This inborn performance moderator allows management to spend less time correcting employee behavior and more time focused on improving service offerings. And that’s because we are not trying to mask toxic behaviors in our teams, we are trying to solve culture issues by coming together and building a united company. But it’s important to note that employees will model what they see leadership doing.

Softway has been working hard to demonstrate the behavior we expect from our employees—standing up for what is right, fighting bias and discrimination, and embracing change. We have been practicing speaking openly about issues that affect corporate culture, like Black Lives Matter, Diversity & Inclusion, failing fast, and more. If we create an open environment where we can discuss these things respectfully with the intention to learn—we empower our teams to do the same.

What does it mean to love your team as a leader?

Beyond commitment, there is a responsibility to another person when you say “I love you.” It becomes a promise to uphold a certain set of behaviors and principles that are in their favor. If we treat love as an action rather than an emotion, we create trust and build an environment where people are willing to share without fear of repercussion, where employees want to know what they can do to improve, where feedback is coveted and not feared. The all-too-common narrative of blame and finger-pointing disappears and is replaced with true collaboration.

Downturn is a cyclical reality of business. When those difficult times present themselves you’ll see your team band together and ride out the wave. This is directly opposite to the “every-man-for-themselves” culture created when people jump ship amid crisis. We saw this first-hand before we were able to bring back our furloughed staff—both the India and US teams worked tirelessly to bring everyone back, asking if they could trade time off or find other ways to help those impacted by the furlough. That type of camaraderie is invaluable as a leader.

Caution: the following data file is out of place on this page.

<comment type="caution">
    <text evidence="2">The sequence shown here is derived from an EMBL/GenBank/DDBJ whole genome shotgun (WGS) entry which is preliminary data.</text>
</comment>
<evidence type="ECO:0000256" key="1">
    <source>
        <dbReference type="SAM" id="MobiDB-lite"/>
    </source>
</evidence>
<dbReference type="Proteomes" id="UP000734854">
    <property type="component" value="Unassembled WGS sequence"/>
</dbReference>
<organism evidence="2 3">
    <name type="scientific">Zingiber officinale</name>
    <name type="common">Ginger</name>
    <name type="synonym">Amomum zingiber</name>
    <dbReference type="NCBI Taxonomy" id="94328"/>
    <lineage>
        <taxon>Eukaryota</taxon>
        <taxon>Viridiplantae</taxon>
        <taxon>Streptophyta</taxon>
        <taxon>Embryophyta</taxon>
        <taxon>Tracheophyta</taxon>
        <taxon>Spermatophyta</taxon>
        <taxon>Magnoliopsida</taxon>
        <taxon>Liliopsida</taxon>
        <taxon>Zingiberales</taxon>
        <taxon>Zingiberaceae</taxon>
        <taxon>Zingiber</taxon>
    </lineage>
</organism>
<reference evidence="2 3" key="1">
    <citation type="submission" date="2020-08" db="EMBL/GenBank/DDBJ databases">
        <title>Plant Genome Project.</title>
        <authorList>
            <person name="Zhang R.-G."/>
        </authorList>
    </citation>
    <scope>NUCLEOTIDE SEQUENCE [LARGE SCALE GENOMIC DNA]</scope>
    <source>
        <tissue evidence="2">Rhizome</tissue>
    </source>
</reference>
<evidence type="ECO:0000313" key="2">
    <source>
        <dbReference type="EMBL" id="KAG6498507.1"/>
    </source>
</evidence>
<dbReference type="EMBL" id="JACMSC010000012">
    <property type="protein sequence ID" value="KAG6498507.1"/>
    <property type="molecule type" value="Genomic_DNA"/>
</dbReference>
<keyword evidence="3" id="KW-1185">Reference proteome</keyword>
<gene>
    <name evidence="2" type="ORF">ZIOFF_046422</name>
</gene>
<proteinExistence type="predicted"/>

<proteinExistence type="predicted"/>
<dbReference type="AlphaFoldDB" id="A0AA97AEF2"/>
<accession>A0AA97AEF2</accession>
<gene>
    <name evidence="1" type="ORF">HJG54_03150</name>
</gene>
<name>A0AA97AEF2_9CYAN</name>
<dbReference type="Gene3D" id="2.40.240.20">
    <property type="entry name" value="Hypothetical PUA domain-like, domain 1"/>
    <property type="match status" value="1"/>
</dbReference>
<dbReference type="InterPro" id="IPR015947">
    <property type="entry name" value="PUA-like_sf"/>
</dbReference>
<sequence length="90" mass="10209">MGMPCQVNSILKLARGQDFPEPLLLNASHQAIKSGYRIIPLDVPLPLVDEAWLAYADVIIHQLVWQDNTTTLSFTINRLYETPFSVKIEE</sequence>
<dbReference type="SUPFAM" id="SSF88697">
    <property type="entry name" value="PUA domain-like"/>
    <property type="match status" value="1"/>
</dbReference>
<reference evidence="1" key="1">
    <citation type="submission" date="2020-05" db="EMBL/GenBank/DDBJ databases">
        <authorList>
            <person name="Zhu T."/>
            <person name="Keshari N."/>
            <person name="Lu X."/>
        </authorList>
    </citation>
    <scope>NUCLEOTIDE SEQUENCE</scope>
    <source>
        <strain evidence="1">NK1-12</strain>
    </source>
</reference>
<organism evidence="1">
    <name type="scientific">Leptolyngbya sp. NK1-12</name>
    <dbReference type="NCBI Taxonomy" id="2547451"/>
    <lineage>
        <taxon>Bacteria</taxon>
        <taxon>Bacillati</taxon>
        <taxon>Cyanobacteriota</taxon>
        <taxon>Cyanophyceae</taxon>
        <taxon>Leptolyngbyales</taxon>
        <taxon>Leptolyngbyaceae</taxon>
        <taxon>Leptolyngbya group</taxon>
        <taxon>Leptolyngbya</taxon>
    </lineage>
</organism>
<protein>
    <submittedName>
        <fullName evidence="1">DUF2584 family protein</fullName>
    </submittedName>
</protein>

Previously, I mentioned one of our other operating principles—servant leadership. My own journey to become a servant leader was the catalyst that shifted our business strategy to love. To me, you cannot have one without the other. They directly correspond and strongly depend on the authenticity of the other to succeed.

A personal transformation is how this shift must begin. Softway’s management team practices servant leadership, and they help enforce this strategy. Without their help and accountability, the foundation is too impermanent. Consistent empowerment of teams, forgiveness when mistakes are made, and celebrating the wins—big and small are a critical part of this framework.

We’re still working at it

How Softway is adapting, how love is keeping Softway afloat, how employees respond—all of this we discuss more in-depth on the “Love as a Business Strategy” podcast. Through humor, heart, and honesty, we engage in a challenging conversation about a challenging topic. And as our circumstances change, so will we—and so will the way we show love to our teams.

If you want to keep me accountable for applying love as a business strategy—I encourage you to listen to the podcast. I invite you to challenge my thinking or ask me questions about how this works. And if you think of a new way to employ love as a business strategy, I want to hear from you.

At Softway, we are first and foremost practitioners. We don’t promote or recommend anything we haven’t done or walked through ourselves. And while we are still learning how to love our teams amid a global pandemic, a recession, and a war against racism—I can tell you that this philosophy works.

I’ve seen the way my employees have come together this year and I couldn’t be more proud of them. The genuine affection we have for each other inspires me to work harder for them. I don’t want to let them down, and vise versa. That’s the beauty of a loving relationship—it’s not all on one person. I trust them to have my back just as I have theirs.

The old adage is true: "Love never fails."

Ready to have important conversations to drive real change in your organization? It starts with love. Let us show you how, with our podcast that brings humanity to the workplace. 🎙